In 1980, TCMA and Renata Galasso Inc. decided to team up on a set called Baseball Immortals, which was released over an eight-year time-span. When they were done, there were 199 cards total in the set. They updated the set to include newer Hall of Famers each year through the 1987 class. The initial set released in 1980 had 173 cards. Since the set number changed numerous times, you can find this set labeled as being complete in a few different numbers. Card #120 featured Hall of Fame first baseman Jake Beckley, who played for the Pittsburgh Alleghenys/Pirates in 1888-89 and then again from 1891-96. You can find some people who believe that he is the best first baseman in franchise history, though most all-time teams will put Willie Stargell there, even though his best value came from left field, where he spent a majority of his time.
This Baseball Immortals set can be described as “interesting”, and inspired by the 1975 Topps set. It’s one of those sets that you either love or hate. It’s not that popular, especially considering that you can’t get a better group of players than all Hall of Famers, yet the price for a set is relatively low (see below). Let’s look at this first-time set.
Here’s the front of the card:
If you know the 1975 Topps set, then this front design should look somewhat similar to that, especially with the borders. However, this entire set contained artwork, and the painter clearly took some liberties here, not going for realism with the photo. I like the entire old style look to the photo. Some of the cards in the set are just cards from other sets. An example would be the Fred Clarke card, which is just the photo from his T206 batting card. You can see the set name at the top of this card and that pennant at the bottom that reads “1971”, is the year that he was elected to Cooperstown.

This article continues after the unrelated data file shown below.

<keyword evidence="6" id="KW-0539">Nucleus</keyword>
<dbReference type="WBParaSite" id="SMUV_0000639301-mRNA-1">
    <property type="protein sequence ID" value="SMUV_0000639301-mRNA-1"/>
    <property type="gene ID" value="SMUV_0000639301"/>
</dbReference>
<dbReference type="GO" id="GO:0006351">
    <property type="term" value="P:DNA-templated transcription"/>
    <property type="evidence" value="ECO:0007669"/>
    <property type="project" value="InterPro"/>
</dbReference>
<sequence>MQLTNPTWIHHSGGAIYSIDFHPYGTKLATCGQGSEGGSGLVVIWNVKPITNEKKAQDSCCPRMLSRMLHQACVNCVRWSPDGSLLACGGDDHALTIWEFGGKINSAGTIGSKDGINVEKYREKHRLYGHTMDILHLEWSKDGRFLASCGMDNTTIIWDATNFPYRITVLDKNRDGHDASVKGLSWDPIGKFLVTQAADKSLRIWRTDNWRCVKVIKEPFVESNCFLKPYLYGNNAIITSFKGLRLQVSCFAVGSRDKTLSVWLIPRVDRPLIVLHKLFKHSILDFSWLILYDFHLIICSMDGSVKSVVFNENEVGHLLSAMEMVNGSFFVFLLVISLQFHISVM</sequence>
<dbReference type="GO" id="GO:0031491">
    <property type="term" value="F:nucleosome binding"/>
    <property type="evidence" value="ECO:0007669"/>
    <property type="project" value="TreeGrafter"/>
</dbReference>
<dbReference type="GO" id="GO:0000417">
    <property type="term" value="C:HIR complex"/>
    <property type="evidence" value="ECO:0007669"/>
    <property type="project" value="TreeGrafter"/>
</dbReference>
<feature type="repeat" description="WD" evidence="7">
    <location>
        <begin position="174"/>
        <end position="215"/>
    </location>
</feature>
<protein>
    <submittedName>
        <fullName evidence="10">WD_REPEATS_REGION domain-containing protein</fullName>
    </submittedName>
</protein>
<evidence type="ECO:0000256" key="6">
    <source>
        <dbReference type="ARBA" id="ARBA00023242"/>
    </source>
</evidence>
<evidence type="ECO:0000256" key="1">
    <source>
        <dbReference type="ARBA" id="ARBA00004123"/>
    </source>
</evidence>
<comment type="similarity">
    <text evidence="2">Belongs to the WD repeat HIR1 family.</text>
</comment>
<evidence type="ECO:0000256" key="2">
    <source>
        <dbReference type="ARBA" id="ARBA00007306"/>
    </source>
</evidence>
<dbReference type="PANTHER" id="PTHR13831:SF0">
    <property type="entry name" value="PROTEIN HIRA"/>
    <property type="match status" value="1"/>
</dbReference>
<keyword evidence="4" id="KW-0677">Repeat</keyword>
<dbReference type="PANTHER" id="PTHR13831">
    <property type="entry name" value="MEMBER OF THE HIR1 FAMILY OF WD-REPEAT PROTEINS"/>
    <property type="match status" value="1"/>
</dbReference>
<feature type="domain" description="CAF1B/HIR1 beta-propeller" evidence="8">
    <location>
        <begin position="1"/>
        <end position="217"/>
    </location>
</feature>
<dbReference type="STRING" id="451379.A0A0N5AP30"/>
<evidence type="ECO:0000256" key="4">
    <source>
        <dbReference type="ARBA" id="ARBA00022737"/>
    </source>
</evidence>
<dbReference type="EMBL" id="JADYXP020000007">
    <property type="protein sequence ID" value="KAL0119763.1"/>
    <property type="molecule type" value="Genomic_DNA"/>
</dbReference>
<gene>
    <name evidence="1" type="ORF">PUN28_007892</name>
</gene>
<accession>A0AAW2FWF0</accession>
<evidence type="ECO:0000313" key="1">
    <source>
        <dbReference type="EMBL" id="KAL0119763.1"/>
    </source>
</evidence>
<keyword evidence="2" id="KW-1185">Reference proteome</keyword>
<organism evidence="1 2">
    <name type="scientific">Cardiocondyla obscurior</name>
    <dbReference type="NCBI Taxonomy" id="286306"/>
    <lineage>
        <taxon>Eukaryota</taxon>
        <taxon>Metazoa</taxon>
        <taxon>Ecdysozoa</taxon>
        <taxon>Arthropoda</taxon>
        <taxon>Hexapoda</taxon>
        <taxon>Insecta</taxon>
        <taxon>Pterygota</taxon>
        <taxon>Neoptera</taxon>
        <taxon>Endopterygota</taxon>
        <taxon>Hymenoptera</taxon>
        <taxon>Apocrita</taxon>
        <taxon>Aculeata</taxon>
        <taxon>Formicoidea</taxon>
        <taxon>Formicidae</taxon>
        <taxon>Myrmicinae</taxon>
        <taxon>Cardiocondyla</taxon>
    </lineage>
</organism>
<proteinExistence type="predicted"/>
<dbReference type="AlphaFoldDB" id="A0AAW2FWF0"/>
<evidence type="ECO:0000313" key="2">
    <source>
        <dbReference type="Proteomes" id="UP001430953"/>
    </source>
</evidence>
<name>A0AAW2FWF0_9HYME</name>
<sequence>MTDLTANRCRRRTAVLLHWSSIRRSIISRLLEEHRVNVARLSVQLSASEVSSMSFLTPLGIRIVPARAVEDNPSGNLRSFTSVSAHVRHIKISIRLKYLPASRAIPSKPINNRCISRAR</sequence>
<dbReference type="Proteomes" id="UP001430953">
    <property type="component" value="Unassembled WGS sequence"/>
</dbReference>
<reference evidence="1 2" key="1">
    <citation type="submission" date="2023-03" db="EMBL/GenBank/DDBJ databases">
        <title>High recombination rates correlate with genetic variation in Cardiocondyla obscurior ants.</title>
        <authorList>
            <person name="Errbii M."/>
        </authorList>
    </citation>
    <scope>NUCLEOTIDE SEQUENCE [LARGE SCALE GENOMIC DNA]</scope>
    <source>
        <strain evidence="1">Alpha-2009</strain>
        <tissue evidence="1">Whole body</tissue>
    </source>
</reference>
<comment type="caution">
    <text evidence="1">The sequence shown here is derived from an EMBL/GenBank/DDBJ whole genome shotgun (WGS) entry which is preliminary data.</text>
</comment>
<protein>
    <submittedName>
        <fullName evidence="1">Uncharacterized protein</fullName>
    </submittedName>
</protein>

Some of you probably looked at that card and thought it was cool. Others probably hated it. Probably not too many middle ground people. Just my guess.
Here’s the back of the card:
This back is really interested to read because you are getting career stats and records that were written 42 years ago, so you get to see how they stood up over the test of time. The trivia question answer is no longer correct, and it’s interesting to note that Barry Bonds (the leader) played for the Pirates and Giants, and this is a Pirates card, with a Giants player as the old correct answer. As far as the first base records, I’ll first note that it says Beckley had the most “career changes”, when it meant chances. I was trying to think about what they could have meant with career changes for about ten seconds before it clicked.
Beckley is still the all-time leader in putouts, which covers all positions, all leagues. No one in baseball history has recorded more putouts. He was passed by Eddie Murray in games played at first base, so he is second now. Beckley played 20 seasons total. Murray played 21 seasons, though he didn’t play first base during his final year, so I’m not sure if they are tied for the first base record or not, but it seems like they should be.
If you’re interested in this card, there are seven auctions currently up on Ebay for it. The cheapest one is $4 delivered, however, there is one that just sold for $2, so you can wait and probably get a better deal. The complete sets have sold for as low as $40. Just make sure that you’re buying the one with 199 cards for that price.